‘Acharya’ is not just a movie that covers the glorious musical career of one of the most acclaimed veteran singers, composers and songwriters of Nepal. It is a tribute to a singer who recorded more than 450 songs in 16 years and a compelling personal story of a passionate music lover who defied all odds to achieve a dream that ended tragically, in such a short period of time. Produced under the banner of Silk Route Pictures, ‘Acharya’ is a biopic based on the life and struggles of Bhajan Siromadi Bhakta Raj Acharya.
The Biopic has succeeded to set a definitive landmark in the scenario of Nepali movies that has seen some varied examples and a few different dimensions of movie making lately. Directed by Prashant Rasaily, assistant director of the Hindi movie ‘Kites’ and screenwriter of ‘Kagbeni’,’Acharya’ has received considerable acclaim and was screened at the 13th Mumbai Film Festival. The movie stars Satya Raj Acharya (son of the acclaimed musician) who plays the role of his father.
The biopic begins with a journalist (Sunil pokhrel) interviewing Bhakta Raj Acharya after he is admitted to hospital following cancer of the tongue. Bhakta Raj Acharya then unfolds his story to the journalist in front of his wife and two sons. It is from then on that the biopic fulfills its purpose of allowing one to find out a lot about a man whose life certainly gave people reason to reflect on the meaning of life.
Bhakta Raj Acharya’s musical journey began with him singing old Hindi songs and gazals under the guidance of an Indian performer in the small tea estate of Dooars, India after his family migrated from Dhankuta, Nepal. Following his father’s death, financial struggles and determined to sing for Radio Nepal, Acharya set off on a journey to Kathmandu and thus, was on his way to seeing his dreams come true. Acharya went on to win the Rastriya Geet Sammelan in 1973.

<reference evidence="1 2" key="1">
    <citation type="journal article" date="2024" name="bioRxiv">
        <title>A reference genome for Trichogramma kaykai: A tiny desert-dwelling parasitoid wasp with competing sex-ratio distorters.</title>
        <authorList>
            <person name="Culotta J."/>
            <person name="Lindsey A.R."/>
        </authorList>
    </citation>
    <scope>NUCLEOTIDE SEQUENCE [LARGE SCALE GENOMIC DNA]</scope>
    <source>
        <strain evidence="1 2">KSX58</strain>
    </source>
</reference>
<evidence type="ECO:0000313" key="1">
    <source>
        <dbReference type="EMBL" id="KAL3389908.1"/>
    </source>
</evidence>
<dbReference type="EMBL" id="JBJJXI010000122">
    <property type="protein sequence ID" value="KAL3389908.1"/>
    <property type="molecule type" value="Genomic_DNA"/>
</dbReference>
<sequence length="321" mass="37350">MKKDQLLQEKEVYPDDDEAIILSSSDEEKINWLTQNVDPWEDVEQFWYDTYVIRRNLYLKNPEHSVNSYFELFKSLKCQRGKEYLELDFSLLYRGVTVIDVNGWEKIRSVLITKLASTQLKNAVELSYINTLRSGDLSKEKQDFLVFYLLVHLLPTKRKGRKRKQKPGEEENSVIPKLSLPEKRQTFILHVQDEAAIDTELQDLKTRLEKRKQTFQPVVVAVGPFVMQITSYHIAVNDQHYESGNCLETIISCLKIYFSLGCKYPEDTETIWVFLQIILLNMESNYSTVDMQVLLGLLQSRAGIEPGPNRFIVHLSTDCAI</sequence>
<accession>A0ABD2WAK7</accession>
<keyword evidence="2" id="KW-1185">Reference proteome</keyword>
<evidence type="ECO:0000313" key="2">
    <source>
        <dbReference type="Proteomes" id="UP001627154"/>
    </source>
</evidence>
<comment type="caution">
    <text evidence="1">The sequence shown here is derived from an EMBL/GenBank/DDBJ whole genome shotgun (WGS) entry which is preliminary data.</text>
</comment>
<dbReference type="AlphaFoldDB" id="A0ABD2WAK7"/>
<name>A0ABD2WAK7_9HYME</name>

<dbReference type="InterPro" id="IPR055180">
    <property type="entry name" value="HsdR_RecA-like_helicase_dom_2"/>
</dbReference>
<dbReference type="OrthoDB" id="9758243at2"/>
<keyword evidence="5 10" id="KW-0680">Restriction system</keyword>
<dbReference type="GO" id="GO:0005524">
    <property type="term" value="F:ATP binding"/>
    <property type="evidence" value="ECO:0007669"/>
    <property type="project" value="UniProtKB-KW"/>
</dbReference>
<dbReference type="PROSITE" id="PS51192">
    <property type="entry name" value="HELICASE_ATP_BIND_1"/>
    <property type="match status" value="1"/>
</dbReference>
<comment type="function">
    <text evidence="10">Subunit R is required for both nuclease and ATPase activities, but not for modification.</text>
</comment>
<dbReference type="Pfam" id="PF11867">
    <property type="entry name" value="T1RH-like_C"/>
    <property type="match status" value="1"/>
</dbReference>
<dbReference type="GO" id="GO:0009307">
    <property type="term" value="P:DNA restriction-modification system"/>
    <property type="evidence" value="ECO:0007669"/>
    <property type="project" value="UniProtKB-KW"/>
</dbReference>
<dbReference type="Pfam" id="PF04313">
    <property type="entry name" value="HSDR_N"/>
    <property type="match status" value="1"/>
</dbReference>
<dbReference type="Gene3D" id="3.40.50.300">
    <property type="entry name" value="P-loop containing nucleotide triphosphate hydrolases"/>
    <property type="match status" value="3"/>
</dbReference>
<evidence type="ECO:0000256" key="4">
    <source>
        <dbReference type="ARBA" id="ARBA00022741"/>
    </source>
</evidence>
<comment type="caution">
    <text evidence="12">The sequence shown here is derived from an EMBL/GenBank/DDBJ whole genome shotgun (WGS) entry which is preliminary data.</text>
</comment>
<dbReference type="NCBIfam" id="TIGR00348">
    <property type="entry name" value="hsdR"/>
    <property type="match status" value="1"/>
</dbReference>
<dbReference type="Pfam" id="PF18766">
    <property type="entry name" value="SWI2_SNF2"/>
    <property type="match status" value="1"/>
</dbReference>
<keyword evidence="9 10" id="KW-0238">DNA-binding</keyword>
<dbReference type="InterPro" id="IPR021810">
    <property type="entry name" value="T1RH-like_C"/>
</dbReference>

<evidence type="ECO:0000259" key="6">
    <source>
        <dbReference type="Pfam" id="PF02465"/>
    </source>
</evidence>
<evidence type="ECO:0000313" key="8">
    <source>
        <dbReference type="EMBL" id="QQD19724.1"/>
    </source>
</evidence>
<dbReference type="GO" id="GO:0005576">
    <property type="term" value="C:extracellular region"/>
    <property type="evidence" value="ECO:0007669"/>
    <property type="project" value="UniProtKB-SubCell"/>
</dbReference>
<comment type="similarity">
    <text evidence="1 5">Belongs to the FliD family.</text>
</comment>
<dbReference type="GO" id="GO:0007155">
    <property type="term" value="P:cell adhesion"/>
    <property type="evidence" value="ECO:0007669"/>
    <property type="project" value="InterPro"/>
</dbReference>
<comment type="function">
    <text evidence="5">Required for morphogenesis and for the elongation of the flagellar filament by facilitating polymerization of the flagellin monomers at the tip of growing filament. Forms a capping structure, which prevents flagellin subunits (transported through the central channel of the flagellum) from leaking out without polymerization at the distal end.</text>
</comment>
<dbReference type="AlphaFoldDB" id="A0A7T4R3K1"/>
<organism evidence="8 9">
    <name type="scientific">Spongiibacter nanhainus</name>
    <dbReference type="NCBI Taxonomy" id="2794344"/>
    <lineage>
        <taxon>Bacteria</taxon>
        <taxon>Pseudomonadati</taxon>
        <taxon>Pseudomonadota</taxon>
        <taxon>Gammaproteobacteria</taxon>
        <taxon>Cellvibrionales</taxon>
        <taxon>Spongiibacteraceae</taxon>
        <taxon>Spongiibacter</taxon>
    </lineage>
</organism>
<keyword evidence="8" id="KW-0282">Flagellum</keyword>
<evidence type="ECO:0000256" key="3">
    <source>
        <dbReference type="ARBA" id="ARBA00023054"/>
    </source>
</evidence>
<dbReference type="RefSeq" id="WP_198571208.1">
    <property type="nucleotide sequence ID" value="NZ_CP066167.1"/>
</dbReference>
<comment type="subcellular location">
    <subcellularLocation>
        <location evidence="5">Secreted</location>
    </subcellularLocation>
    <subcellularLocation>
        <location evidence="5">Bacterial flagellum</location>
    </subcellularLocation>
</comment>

Sadly, life had only started giving him what he truly deserved when an unfortunate incident involving some drunks (led by Saugat Malla in the movie) and a beating changed his life. This was in fact only a catalyst for an even more tragic event – the amputation of Acharya’s most prized possession (his tongue). The turning point is poignant emotionally and adds a compelling despondency to the whole film.
Throughout the film one has the sense that it was in fact destiny that cut short a brilliant musical career and also stopped some fine music from being composed there after. This further causes one to contemplate whether it may have been fate that decreed such a heart- rending tale and that too, one that prompts the viewer to question whether Acharya was one of the luckiest or the most unfortunate humans born to this world. It may be the distinctive irony of the story that causes one to really ponder the very question of man’s existence and karma giving the movie noteworthy leverage.
As for the actual construction of the film, the music is without doubt excellent, but fails to adapt to the plot in some scenes. Some lengthy establishing shots could have been shortened, and some other additional instances in the life of the protagonist instead, would have added significance. Also, in my opinion the intense post-amputation scene would have had a more profound impact on the audience if it had been shot for longer and wasn’t censored. Furthermore, the authenticity of some scenes is questionable. But that said, it is just like those small dots on the moon that you see on a clear night and don’t know much about ‘If you want to know more about Bhakta Raj Acharya’s life, the film will clarify certain aspects yet leave you room to question.
As for the acting, Satya Raj Acharya is the highlight of the film. Although he may not be an acclaimed actor in Kollywood, he has proved himself truly worthy and has very much justified the character of his father. There are also cameo appearances by Legendary Gazal Maestro Ghulam Ali and a special appearance by the protagonist himself Bhakta Raj Acharya. To me, it is one of the best tributes a son can give to a father and a musician to his guru and inspiration. Overall, it was definitely worth the watch.